Consumers have never had it easier. If they want detergent, eggs or paper towels, they ask Alexa and those items appear on their doorsteps the next day or, in some places, the same day. This extraordinary customer experience, once unthinkable, is no big deal today. And it’s not just limited to small household items and groceries. Americans buy everything from dishwashers and ceiling fans to cars and homes in a few clicks.
Frictionless customer experiences like these are increasingly the norm and, without it ever being explicitly articulated, this new norm is shifting expectations, redefining what it takes to create satisfied customers regardless of the product or service, including home improvements.
Each day when thousands of remodelers and home improvement pros hit the streets to sell jobs the old-fashioned way—far too many without the benefit of standard digital tools now available—this is the reality they face. Without quite realizing it, they are starting out at a disadvantage from a customer-relationship standpoint.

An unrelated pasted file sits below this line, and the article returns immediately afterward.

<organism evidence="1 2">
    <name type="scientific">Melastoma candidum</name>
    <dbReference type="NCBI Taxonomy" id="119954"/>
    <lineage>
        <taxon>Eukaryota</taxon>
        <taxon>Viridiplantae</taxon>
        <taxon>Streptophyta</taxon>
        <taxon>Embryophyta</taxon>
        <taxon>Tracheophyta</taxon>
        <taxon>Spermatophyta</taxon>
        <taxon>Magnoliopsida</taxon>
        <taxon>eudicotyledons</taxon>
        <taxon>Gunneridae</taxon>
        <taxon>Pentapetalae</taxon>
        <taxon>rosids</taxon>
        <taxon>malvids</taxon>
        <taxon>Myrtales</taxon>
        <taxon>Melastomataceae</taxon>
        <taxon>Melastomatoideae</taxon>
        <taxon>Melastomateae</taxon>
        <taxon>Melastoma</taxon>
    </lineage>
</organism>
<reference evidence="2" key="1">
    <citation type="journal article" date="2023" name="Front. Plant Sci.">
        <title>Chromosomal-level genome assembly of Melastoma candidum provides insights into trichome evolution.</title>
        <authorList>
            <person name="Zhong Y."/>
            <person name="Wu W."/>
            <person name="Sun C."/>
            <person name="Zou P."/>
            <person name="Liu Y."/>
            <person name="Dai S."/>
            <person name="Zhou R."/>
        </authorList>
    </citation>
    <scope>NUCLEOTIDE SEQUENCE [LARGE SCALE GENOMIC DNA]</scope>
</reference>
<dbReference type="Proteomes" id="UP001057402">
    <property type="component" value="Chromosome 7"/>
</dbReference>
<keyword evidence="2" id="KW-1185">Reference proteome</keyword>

Thank goodness that demand for home improvements is so strong. These days any contractor with time to qualify and then meet with a homeowner will walk out of that meeting with a job or a signed design agreement.
But what happens in a year or two when demand softens a bit? What happens when clients can choose between the old way of remodeling—rife with missed phone calls and unanswered emails—and a newer mobile-device driven, web-enabled experience of interactions and face-to-face meetings that more closely match today’s new normal in terms of text messages and instant access to information? They will choose the second option.
Offering a smoother buying journey and overall better customer experience is just one of the reasons that contractors are increasingly embracing a raft of new business software and technology. Today, there are hundreds of affordable software solutions designed to solve small-business problems of all kinds, many tailored to the specific needs of remodelers.